If we had known prior to the start of the season that codes would be issued for the first five+ home matches etc then we would have worked on a system of doing this. To contact 2,700 individual season ticket holders now, to check whether they wish to opt-in or opt-out of iFollow and collate the results would be another lengthy process with the numbers involved. We currently have just three Club staff working, with the majority of the others on furlough or unfortunately having been made redundant.

We all believed that after all the hard work and expense that was put into our very successful pilot match against Northampton, with 1,000 supporters, that none of the codes would be necessary going forward, and even when the Government ‘paused’ the return of fans just seven weeks ago, we assumed that this would just be a temporary measure for one or two matches. 

It is also worth noting, that over the past few weeks since the return of supporters was ‘paused’, we have been given some hope that fans would be allowed back because there was the potential for Salop to be involved in ‘Operation Moonshot’. This was the Prime Minister’s plan to get supporters back into stadiums through mass testing (using the 20-second test) on entry, and also the potential for the decision on crowds being able to return being devolved to Public Health England and the local Directors of Public Health, but there is no final decision on this yet. Thankfully, Shropshire’s health stats are in a far better position than many other counties, so this gave us hope that our season ticket holders could return to matches more quickly.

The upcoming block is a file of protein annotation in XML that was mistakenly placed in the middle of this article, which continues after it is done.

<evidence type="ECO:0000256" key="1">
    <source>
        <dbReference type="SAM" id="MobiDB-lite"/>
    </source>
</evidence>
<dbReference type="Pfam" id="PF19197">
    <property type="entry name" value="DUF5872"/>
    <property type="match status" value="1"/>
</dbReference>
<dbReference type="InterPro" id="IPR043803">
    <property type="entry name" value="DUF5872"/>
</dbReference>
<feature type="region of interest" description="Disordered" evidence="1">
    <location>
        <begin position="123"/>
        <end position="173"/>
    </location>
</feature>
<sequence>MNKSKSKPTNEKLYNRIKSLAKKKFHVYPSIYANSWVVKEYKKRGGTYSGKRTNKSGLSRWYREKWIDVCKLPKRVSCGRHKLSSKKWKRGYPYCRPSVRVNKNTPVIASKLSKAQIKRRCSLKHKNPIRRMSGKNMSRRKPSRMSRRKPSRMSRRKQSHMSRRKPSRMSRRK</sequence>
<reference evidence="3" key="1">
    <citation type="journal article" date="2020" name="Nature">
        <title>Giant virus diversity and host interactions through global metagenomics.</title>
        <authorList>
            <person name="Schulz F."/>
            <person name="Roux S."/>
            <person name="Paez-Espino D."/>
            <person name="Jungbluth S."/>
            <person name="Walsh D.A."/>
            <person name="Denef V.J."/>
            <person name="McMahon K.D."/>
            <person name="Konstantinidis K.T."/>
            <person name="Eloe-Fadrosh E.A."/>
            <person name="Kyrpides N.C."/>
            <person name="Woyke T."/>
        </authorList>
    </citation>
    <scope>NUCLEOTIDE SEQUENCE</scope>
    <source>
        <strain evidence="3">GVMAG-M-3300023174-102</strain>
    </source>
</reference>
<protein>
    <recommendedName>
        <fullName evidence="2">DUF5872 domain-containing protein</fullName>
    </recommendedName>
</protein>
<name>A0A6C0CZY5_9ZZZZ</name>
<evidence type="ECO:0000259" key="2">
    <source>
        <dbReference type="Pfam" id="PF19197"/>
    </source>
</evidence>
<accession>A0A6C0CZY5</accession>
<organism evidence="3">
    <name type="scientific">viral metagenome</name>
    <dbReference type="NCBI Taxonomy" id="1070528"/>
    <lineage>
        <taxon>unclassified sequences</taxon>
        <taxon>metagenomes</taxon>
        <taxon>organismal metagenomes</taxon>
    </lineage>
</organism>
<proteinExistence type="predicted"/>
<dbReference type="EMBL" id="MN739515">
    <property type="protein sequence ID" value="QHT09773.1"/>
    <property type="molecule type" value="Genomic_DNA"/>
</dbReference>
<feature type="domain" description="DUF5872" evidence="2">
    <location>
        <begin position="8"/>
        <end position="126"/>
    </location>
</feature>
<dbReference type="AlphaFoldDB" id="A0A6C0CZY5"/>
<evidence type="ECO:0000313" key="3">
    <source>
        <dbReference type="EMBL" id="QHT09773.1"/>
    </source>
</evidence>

We appreciate that if the current situation goes on for the full season (which we certainly hope it doesn’t), the 23 games at £10 adds up to £230 and that most people have paid more than that for their season ticket. We are fully aware of this and will look to see what’s possible, once we know when season ticket holders can return and how many live games they will have missed. However, if the worst-case scenario did happen and all 23 games had to be played behind closed doors, and if we then had to deduct the loss of the difference in the value of iFollow and what has been paid by a season ticket towards next seasons season ticket, we could potentially be losing 35% or so of next season’s season ticket income, and the stark reality is this will severely affect our budget for 2021/22. It’s a catch 22 for the Club and we all hope that the health stats can improve and common sense will prevail and we can get the chance once again to prove that football, as an outdoor sport, can safely return with games being played in front of a crowd again.